Volume 4, Issue 1, January 2016, Page: 1-5
Marconi Death Ray: Not Only an Italy-Vatican Tale
Carlo Artemi, Pubblic Instruction Department, I. C. “Largo Oriani”, Rome, Italy
Received: Feb. 17, 2016;       Accepted: Mar. 1, 2016;       Published: Mar. 12, 2016
DOI: 10.11648/j.history.20160401.11      View  5483      Downloads  133
Abstract
Guglielmo Marconi has long been regarded as one of the greatest personalities of the history of science and technology of the twentieth century. A writer, citied in the text, has called him “The father of radio, the great grandfather of TV and the great, great grandfather of the Internet” (at least of Wi-Fi). Many things, both positive and negative, have been said about him. Perhaps the most famous story about him concerns his “death ray,” a formidable weapon, operating by radio waves, able to kill a great many people and to destroy tanks, airplanes, and ships. According to serious historians, these are purely tales. This, however, is not the author’s views. Starting with what is known, and given the evidence of some recent particle-beam weapons tests and some elements of the story that have gone unknown until today, the author has deduced that Marconi could have had a clear idea of how to make a particle-beam weapon without even trying to build one.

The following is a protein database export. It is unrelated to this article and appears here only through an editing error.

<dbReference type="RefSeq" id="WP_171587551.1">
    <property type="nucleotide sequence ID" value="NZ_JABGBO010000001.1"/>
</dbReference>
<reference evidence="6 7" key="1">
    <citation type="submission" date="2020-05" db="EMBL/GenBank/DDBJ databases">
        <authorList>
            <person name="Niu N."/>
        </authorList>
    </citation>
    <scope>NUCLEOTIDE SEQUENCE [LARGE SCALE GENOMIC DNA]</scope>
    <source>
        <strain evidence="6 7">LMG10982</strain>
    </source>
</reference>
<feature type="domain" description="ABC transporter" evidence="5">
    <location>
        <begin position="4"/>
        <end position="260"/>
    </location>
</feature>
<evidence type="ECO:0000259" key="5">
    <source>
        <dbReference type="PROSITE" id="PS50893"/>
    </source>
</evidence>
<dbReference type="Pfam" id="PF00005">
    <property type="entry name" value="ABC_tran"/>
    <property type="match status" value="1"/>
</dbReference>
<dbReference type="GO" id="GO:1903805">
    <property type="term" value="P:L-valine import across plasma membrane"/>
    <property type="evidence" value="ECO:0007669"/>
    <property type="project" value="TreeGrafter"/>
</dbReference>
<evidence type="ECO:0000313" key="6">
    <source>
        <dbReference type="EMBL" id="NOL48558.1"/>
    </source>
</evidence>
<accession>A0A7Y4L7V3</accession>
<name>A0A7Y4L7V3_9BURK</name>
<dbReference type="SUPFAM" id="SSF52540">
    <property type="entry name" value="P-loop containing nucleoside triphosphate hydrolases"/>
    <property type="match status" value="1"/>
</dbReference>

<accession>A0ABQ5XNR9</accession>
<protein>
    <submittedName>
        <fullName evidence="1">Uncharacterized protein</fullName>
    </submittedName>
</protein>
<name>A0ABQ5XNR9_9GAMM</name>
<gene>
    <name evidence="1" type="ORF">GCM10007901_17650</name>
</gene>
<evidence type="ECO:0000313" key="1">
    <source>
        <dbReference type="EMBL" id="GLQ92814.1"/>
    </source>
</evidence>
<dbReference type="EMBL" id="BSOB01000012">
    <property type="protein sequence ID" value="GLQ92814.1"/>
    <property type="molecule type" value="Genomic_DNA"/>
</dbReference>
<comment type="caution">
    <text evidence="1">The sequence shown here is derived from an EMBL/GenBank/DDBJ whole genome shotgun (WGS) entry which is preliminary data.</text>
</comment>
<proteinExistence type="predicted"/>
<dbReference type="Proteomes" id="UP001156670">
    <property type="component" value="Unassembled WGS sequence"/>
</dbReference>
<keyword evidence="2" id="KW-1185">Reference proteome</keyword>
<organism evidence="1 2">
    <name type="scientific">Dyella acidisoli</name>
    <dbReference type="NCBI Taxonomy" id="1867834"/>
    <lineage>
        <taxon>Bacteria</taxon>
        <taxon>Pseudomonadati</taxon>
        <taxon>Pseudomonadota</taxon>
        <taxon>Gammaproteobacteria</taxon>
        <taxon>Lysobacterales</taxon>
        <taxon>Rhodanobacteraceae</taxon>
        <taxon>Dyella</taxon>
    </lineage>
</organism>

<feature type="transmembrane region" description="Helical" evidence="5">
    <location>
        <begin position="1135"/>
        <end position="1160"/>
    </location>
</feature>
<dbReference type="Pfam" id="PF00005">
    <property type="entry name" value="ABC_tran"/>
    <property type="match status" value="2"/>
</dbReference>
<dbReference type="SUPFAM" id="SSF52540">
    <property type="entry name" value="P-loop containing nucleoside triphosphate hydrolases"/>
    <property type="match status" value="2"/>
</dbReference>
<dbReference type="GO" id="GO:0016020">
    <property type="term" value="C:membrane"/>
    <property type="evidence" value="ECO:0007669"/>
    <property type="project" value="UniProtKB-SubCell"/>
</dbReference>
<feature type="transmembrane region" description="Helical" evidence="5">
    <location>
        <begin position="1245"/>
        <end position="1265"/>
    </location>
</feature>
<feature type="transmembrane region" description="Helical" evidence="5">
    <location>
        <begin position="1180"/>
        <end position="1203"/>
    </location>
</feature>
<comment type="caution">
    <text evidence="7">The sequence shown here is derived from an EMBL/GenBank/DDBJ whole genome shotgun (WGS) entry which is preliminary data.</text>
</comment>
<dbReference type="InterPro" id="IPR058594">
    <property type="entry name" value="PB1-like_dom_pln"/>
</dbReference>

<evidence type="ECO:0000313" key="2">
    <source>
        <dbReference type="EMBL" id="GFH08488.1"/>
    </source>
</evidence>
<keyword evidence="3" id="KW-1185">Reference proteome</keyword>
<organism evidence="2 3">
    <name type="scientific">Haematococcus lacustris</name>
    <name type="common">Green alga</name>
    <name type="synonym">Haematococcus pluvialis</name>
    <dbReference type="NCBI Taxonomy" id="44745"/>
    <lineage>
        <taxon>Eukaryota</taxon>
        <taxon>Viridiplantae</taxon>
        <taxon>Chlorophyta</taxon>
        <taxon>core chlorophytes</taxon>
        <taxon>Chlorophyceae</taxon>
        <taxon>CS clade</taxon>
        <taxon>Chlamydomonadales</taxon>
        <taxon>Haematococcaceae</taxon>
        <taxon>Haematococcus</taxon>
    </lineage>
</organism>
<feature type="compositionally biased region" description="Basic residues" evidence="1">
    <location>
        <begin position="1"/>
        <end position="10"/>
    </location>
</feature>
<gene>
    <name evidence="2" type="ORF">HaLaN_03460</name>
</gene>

Keywords
History of Physics, Guglielmo Marconi, Radio Technology, Italian Scientist, History of Arms
To cite this article
Carlo Artemi, Marconi Death Ray: Not Only an Italy-Vatican Tale, History Research. Vol. 4, No. 1, 2016, pp. 1-5. doi: 10.11648/j.history.20160401.11
Copyright
Copyright © 2016 Authors retain the copyright of this article.
This article is an open access article distributed under the Creative Commons Attribution License (http://creativecommons.org/licenses/by/4.0/) which permits unrestricted use, distribution, and reproduction in any medium, provided the original work is properly cited.
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